“Although PowerPoint’s linear nature is often restricting, I’ve never found Prezi or other tools as robust and flexible. PowerPoint is the useful ‘Swiss army knife’ in the toolbox for assembling presentations and creating simple flow diagrams and graphics. It handles the integration of video and other multimedia reasonably well and is ubiquitous. I’m sure there are better tools than PowerPoint, but it does the job for me.” Charles Jennings, 2015

“For all the grief this tool gets, it’s just a tool. A very powerful tool. A tool that’s abused much more often than it’s used for the forces of good. No list of training tools could be complete, however, without it. It’s the visual foundation for lots of presentations – in person and online/webinar.” Brian Washburn, 2015

“Powerpoint, not only for presentation, but we use also the film function for films” 2015
“Use to prepare scripts and graphics for e-learning programs” Robert Craigo, 2015
“Create/edit images” Marty King, 2015
“great for storyboarding and designing” Wiebe Dijkstra, 2015
“A great tool for design, layout, etc but also an inexpensive graphics editor” Jeffrey Riley, 2015
“to introduce new lessons, review, play games” 2015
“for quick graphic design” Louisa van der Linden, 2015

“It is the visual support for creating videos and uploading them” Santiago González Chávez, 2015

“this tool has so many uses besides making a slide presentation. You can use it’s picture editing capabilities to create time magazine covers depicting explorers” Michele Brown, 2015

“We love it. We hate it. We use it, time and time again. I use it to create learning graphics, too – such are my poor graphic design skills.” Ben Carmel, 2015

“I’m old fashioned in that I use PowerPoint to start storyboarding a micro-lecture, video, or online lesson” Jennifer Smith, 2015

“the most ubiquitous and familiar tool across organizations for storyboarding, presenting ideas, and doing handoffs (it takes a villiage, people!). In the right hands, it make good presentations and decent infographics. Those who really know what they are doing can create effective templates for SMEs that work very well with common development tools.” David Glow, 2015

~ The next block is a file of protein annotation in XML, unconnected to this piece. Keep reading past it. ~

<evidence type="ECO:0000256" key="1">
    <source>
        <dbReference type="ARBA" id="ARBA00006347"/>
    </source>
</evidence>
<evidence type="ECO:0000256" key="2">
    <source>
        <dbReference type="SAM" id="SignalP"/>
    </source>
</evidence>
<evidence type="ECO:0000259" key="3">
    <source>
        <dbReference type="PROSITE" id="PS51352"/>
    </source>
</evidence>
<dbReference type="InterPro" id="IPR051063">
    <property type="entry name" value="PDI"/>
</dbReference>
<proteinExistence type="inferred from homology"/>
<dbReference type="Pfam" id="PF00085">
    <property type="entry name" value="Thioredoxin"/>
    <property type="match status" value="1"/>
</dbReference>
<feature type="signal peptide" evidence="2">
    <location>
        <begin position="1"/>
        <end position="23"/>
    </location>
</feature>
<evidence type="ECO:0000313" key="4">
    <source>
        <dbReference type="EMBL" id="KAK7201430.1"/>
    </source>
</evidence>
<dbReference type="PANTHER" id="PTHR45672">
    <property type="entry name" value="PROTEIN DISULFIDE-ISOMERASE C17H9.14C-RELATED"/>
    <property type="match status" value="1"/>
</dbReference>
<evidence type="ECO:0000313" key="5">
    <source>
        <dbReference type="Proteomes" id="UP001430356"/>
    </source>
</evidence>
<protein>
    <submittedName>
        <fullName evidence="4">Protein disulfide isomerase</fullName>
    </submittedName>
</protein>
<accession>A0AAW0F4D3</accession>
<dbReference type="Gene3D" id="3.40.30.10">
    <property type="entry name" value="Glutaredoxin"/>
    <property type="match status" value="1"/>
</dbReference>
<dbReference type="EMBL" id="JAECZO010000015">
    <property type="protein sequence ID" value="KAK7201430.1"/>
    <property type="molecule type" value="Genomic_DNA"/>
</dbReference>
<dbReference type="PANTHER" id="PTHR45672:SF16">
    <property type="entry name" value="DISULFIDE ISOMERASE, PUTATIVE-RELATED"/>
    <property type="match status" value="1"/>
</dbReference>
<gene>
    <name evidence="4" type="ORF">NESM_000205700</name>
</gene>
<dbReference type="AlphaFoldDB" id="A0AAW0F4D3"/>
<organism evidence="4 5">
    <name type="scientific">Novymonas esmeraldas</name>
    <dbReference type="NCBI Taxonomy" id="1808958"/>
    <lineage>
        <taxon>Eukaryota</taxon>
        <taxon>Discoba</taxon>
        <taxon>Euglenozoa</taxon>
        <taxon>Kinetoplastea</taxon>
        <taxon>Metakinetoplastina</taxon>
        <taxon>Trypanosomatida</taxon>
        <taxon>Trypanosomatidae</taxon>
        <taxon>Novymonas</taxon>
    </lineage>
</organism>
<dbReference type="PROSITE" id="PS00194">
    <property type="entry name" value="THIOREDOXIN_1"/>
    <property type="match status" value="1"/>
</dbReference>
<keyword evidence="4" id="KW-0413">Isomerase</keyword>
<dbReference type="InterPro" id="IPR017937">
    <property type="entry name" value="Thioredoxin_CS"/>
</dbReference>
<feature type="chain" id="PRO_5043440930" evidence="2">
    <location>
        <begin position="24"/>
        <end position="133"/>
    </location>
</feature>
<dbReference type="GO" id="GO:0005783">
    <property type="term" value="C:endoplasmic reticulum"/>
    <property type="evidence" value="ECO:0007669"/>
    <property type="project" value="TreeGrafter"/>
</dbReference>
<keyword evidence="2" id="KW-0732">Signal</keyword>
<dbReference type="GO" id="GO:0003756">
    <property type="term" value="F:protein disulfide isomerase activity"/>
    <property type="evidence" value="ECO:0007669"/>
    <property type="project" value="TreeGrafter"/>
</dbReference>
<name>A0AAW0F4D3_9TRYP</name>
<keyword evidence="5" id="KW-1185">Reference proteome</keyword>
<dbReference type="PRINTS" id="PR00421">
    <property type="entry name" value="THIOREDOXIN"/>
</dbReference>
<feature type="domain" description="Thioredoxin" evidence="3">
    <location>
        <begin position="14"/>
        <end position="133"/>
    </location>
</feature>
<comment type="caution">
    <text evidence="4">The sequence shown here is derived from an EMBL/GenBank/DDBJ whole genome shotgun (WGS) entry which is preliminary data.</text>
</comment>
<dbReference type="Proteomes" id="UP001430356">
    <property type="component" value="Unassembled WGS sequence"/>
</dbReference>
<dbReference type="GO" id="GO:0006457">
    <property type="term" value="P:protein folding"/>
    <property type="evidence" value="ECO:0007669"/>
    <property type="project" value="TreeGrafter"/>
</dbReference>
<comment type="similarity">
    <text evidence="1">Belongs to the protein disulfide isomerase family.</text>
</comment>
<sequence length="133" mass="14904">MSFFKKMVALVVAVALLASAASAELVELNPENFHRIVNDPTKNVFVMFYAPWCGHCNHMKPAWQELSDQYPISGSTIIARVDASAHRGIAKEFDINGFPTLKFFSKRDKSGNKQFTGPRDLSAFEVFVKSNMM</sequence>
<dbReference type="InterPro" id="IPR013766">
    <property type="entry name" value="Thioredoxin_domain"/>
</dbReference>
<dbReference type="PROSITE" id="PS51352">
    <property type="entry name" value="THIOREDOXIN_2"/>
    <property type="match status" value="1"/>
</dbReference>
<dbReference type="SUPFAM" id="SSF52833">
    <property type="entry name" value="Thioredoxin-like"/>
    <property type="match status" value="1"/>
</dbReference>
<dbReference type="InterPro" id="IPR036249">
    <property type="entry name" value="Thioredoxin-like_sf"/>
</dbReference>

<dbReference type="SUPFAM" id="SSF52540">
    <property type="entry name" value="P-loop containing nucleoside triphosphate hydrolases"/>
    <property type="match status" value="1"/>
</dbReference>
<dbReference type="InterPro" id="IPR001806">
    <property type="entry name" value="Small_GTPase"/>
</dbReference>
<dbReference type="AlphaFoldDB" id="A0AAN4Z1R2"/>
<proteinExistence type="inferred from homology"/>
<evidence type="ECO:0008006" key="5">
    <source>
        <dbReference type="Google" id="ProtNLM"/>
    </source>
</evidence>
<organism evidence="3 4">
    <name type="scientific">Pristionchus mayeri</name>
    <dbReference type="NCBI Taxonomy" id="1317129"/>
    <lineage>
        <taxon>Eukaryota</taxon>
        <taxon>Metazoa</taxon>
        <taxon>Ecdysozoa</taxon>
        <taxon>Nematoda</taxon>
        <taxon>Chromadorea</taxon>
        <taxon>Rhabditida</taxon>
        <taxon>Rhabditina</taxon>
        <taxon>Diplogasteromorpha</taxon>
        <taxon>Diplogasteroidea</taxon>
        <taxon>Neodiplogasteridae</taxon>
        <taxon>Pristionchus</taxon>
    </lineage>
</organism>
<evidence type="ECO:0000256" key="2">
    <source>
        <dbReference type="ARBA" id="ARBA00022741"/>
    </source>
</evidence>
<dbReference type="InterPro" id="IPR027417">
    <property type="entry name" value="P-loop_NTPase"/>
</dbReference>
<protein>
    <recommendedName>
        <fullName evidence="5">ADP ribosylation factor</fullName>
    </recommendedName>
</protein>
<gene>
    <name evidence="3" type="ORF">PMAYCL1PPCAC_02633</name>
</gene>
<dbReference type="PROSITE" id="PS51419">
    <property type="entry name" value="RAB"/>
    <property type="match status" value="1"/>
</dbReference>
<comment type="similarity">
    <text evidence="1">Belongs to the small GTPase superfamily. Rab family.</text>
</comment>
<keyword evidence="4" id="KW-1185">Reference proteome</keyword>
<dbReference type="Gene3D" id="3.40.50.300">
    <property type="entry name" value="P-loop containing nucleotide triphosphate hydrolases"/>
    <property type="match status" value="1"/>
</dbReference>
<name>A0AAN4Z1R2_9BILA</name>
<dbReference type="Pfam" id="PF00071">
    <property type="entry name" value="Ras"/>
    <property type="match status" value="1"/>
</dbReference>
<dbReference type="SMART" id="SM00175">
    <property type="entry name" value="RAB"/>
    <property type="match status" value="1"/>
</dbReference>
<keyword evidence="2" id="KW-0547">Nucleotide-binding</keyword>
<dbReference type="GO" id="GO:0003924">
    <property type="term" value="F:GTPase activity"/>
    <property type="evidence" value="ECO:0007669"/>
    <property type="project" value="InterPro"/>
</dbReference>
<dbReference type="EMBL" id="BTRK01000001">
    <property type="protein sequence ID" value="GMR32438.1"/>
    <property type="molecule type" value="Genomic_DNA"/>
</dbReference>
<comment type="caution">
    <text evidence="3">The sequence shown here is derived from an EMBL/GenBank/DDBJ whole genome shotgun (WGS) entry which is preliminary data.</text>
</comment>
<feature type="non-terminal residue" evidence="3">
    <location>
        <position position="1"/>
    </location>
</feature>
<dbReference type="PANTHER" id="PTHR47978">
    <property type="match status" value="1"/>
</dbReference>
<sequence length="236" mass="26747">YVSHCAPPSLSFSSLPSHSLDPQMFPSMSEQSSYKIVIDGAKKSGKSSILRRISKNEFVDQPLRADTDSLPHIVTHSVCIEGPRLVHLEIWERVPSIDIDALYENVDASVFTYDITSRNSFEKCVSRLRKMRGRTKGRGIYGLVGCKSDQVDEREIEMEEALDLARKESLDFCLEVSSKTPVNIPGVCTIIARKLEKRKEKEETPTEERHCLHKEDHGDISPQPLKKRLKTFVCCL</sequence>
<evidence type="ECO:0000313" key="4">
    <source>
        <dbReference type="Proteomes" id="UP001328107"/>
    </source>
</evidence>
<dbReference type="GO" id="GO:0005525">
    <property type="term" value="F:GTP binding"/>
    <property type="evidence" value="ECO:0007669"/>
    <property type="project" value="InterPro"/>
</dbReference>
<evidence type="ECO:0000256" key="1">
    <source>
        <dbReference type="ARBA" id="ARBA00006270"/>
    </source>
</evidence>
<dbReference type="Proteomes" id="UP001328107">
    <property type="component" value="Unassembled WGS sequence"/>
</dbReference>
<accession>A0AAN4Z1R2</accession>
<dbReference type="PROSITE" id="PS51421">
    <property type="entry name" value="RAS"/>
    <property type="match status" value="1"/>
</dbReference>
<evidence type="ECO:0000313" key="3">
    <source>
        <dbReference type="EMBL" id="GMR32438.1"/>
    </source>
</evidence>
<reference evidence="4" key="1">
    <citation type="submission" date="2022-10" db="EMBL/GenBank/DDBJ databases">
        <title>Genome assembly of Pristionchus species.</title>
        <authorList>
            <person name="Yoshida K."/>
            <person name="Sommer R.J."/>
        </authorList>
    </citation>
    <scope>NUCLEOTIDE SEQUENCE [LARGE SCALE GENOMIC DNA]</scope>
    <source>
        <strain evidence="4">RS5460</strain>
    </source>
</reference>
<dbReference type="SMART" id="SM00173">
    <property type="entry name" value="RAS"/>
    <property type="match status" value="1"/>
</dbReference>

“Microsoft PowerPoint which was used extensively to create slides we then converted to Flash for several course slides.” Linda Willis, 2014
“for wire framing, presentations and more” Cammie Bean, 2014

“still best way to organize and prototype ideas” Danny Ortegon, 2014

“Nothing really does the same work for me as a multimedia presentation tool. I do a lot of my original thinking while creating PowerPoint slides and of course it’s an important part of my presentation routine” Stephen Downes, 2014

“for versatility and ubiquity” Sergey Snegirev, 2014
“superb tool – if used dynamically” John Wishart, 2014
“it is the greatest software to make practically anything very interesting, especially if you are a good user of it” Olga Vareli, 2014

“I really don’t make presentations with it anymore, but I use it constantly for quick image collection and manipulation” 2014
“Great storyboarding tool, and clip art can be very impactful if used correctly. Just no bean people. Please.” Tricia Ransom, 2014

“easy to use and make simple interactions” 2013
“still one of easiest ways to structure learning content” Danny Ortegon, 2013
“would like to move away from it, but still my go to presentation software”  Debra Lee, 2013
“Basic software for educational quizzes and learning material” 2013
“does everything you need to create low-cost engaging elearning” Regina Ward, 2013
“used in class for larger groups of students and when presenting at conferences”  Jayne Whistance, 2013
“my workhorse tool” Jane Hart, 2013

Pre-2013 comments

“most used, most abused, most versatile (even though most don’t know how to use it well). Besides Keynote, Powerpoint is the tool”  Corinne Burkhert

“in it purest multimedia form of image, smooth transitions, words to nudge a thought or fire a synapse. Haven’t the bullet-point-readers have given it a bad image? It’s a super fast way to compose a picture for other places – make slide and save as jpeg” Mags Amond

“Slide shows for presentations are still very popular learning resources both among teachers and students. Power Point is very comprehensive although it is easy to use. I do not know better tool for making slide shows”. Vaclav Friedrich

“Very easy to use but with enough features to allow the creation of more elaborate learning resources”  Karl Goddard

“that’s my everyday tool and I am still waiting for something better” Jochen Robes

“I continue to use PowerPoint to add a visual touch to my online classes, but the real power lies in coupling PowerPoint with other tools such as SlideShare or Camtasia, adding narrative to the slide deck.”  Britt Wattwood